Thinking about the importance of recognizing the immense contribution of American laborers this past holiday really highlighted for me an issue that’s been coming up a great deal lately in caregiver conversation circles: the growing number of caregivers suffering in silence.

Many caregivers describe to me that they feel it’s better for their parents or other family members if they “don’t complain, and definitely don’t let anyone know how hard life is….” Instead, they keep their feelings to themselves…because they really believe, “What difference does it make anyway?” if they tell anyone how they feel. They worry it will only make others feel badly for “being a burden on them” – OR they’ll just tell them to “stop whining.” (I don’t know which would be worse!)

Let me be clear: This is a mistake.

I’m not saying you should go around complaining all the time, but you most assuredly deserve the healing effects of being heard – what happens when you share your feelings and seek support from those you love, and who love you. Suffering in silence tends to lead to martyrdom – and honestly, I do not know of a single happy martyr!

Being a caregiver is hard work! And as loving and caring as you may feel toward your parent, child or spouse, keeping your very understandable feelings of overwhelm, upset, frustration, isolation, etc. to yourself does a disservice to your relationship with your loved ones – and, most importantly, to the one with yourself.

You may not be able to share your feelings with the person you’re caring for because:

  • They have cognitive limitations,
  • You don’t want to add to whatever guilt they may already feel about being dependent on your care, or
  • It feels like they’ve let you know they’re not interested in hearing how you feel (and – key takeaway here – this doesn’t mean you don’t share your feelings! – just not with them….)

 

Suffering in silence causes a myriad of problems – take physically, for example: Stress, anxiety, fatigue, headaches, migraines, neck and shoulder problems (from “carrying the weight of the world”), gastrointestinal issues, systemic inflammation, greater susceptibility to illnesses, etc…the list really does go on.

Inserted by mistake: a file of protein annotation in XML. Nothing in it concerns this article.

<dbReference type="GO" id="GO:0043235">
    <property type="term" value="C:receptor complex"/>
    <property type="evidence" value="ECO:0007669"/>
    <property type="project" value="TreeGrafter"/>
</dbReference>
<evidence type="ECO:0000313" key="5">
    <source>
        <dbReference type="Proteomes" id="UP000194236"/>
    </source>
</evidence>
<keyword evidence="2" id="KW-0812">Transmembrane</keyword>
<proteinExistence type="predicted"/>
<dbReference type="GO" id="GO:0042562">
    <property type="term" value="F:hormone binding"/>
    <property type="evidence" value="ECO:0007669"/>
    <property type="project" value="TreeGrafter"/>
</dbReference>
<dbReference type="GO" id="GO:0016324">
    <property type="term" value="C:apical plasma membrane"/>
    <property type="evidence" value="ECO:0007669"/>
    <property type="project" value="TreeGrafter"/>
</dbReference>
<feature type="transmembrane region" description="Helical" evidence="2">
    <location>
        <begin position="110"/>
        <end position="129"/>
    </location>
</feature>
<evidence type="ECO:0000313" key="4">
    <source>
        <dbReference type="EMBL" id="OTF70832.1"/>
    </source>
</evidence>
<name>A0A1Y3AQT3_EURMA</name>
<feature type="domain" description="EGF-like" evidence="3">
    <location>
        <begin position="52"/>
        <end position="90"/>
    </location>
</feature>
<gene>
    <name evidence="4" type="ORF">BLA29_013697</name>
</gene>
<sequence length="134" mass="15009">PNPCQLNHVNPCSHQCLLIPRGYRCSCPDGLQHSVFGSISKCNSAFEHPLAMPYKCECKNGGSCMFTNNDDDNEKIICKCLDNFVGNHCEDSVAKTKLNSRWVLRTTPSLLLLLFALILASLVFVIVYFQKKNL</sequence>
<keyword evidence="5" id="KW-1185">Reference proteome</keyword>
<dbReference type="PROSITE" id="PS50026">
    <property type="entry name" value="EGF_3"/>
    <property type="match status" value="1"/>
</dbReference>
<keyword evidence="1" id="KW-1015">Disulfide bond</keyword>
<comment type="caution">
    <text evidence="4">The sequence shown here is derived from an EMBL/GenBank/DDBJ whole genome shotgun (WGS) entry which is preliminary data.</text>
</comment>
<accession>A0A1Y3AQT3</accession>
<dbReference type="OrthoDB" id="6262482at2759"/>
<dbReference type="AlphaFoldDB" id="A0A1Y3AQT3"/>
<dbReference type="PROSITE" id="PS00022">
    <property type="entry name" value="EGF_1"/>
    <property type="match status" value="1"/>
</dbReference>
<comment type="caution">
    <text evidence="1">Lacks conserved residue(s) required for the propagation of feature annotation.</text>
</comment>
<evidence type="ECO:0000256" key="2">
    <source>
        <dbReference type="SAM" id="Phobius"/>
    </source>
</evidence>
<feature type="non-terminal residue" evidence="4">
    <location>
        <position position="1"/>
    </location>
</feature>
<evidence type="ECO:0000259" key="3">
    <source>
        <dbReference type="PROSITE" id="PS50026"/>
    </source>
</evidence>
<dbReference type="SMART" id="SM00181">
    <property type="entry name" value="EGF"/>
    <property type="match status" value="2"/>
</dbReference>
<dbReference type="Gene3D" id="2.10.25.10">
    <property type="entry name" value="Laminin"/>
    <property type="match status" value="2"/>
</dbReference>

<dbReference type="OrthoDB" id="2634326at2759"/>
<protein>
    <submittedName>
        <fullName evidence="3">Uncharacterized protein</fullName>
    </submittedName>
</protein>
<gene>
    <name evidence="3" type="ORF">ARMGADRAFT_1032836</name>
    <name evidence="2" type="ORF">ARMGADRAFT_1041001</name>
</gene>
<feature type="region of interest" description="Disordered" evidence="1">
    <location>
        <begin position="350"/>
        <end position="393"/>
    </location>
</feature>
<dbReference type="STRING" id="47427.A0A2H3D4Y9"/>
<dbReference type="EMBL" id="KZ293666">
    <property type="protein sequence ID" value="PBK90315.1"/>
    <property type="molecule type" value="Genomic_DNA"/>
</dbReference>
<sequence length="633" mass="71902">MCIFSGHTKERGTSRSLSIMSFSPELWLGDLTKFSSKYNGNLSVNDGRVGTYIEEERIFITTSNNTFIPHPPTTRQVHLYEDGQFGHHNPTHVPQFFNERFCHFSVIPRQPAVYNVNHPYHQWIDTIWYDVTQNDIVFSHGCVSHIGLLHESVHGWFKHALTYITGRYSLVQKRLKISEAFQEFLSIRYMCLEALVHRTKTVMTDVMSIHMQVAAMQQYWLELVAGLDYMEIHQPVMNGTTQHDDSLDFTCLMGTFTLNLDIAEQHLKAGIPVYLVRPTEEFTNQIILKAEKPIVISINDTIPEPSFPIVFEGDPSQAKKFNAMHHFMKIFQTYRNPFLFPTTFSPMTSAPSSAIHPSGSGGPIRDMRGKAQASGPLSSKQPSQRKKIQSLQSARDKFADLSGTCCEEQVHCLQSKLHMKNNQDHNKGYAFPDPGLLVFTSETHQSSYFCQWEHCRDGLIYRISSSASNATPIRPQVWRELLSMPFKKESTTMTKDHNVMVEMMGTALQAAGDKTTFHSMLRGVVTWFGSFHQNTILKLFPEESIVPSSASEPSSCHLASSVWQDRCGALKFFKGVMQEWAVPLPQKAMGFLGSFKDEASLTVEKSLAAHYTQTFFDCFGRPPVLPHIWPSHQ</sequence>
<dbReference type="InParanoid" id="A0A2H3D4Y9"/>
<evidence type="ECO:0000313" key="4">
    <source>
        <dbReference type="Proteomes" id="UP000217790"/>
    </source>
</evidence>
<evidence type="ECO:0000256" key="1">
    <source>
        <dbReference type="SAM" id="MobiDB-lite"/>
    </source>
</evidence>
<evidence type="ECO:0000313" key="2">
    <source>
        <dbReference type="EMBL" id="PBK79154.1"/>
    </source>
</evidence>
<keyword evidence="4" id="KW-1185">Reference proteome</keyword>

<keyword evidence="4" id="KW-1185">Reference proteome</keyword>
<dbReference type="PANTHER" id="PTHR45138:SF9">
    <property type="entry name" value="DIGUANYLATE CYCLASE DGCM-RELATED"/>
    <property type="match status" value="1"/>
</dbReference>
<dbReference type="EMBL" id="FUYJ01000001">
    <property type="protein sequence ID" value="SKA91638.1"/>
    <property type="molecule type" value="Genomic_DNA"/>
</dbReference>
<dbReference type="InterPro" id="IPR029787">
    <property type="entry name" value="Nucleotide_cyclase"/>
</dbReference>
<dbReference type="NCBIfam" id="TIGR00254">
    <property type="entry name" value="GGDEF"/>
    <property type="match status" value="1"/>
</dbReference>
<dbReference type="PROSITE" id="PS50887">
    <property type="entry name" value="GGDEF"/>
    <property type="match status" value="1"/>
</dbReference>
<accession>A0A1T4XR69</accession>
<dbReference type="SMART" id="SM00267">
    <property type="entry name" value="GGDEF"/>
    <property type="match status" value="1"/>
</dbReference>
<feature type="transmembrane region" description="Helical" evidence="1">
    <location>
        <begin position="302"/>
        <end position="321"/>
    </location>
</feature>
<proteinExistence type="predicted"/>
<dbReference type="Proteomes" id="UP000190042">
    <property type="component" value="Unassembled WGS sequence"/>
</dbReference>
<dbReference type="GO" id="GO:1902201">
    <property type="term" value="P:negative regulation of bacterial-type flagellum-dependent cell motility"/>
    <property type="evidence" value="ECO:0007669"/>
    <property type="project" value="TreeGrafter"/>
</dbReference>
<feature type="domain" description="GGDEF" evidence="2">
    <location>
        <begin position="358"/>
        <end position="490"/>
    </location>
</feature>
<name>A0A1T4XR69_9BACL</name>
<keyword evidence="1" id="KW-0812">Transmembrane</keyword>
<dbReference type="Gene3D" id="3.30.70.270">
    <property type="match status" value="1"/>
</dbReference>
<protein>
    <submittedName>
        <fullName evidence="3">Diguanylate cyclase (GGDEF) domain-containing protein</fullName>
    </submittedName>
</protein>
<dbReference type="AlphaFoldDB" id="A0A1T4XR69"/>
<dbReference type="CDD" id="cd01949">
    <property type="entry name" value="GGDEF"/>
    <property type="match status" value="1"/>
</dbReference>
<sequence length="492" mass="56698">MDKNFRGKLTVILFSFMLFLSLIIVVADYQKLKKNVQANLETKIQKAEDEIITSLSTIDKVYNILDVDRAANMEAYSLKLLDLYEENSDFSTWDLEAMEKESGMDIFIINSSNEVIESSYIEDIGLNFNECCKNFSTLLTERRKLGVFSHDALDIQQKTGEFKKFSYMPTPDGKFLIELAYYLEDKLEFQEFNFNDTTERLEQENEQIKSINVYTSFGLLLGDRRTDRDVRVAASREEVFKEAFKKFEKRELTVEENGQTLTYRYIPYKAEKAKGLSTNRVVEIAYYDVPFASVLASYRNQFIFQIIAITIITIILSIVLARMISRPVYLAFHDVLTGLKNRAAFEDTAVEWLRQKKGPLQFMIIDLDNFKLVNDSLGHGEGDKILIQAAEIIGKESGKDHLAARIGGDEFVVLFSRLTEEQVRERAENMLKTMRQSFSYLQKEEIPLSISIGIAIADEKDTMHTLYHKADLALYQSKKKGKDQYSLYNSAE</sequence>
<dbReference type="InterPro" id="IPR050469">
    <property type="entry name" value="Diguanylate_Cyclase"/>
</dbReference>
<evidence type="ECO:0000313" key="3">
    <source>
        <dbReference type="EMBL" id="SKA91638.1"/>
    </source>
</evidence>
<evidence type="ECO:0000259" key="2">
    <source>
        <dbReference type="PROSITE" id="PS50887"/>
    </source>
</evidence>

And while we generally dismiss them as being less important than our physical health, there are also all the mental and emotional impacts, from anxiety and depression to difficulty concentrating and focusing, gnawing resentment, and loss of the solid, reliable and loving connections that restore and revive us when our energy and willpower begin to run out.

What to do to stay off this treadmill of dis-ease?

Here’s a place to start:

5 Simple (though not always easy!) Steps for Restoring Your Wellbeing – On the Fly and In the Moment
Turn these mindful practices into daily habits for dealing with your feelings and needs in a productive and purposeful way:

  1. Acknowledge, Respect and Accept your feelings! NO judgments. Feelings are not the problem…it’s what we do them that causes an unhealthy chain reaction.
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  2. Know who your support system is. Is it a spouse, partner, best friend, support group, clergy or counselor? There is probably someone in your life who would be happy to be this resource for you – and if not, then it’s time to seek out that support. Schedule a complimentary consultation with me if you haven’t yet found a support system that works for you.
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  3. Give yourself the permission and space to express your feelings to your support person or group. A little venting goes a long way! It clears the air, and your head, so you can…
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  4. Shift from “what’s wrong” to “what’s possible.” Be open to new ideas and possibilities for handling your caregiving responsibilities. This may include asking for help, delegating responsibilities to others, setting new limits and boundaries, and/or…(your next awesome self-care idea inserted here!)
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  5. Take breaks! Take naps, turn off your phone, take days off, participate in a hobby or activity you love, meditate, play with your pet (or grandchildren – as long as you can hand them back to their parent when you’re done!). Learn to consciously value your time, energy and positive experiences as never before.

The above steps are not an exhaustive list, but merely starting points. As a caregiver you need – and deserve! – time and space to express the feelings you have, and to learn strategies for taking as good care of yourself as you do of the others in your life.

Please don’t go through this journey alone. Make the commitment to yourself right now, for your physical health if for no other reason: No more suffering in silence!  Find your compassionate listener, and start talking to them about what’s happening in your world.

 

If you would like help getting started, or getting more proficient at your self-care, help is right here! Click to schedule your complimentary consultation with me.

And we breathe….

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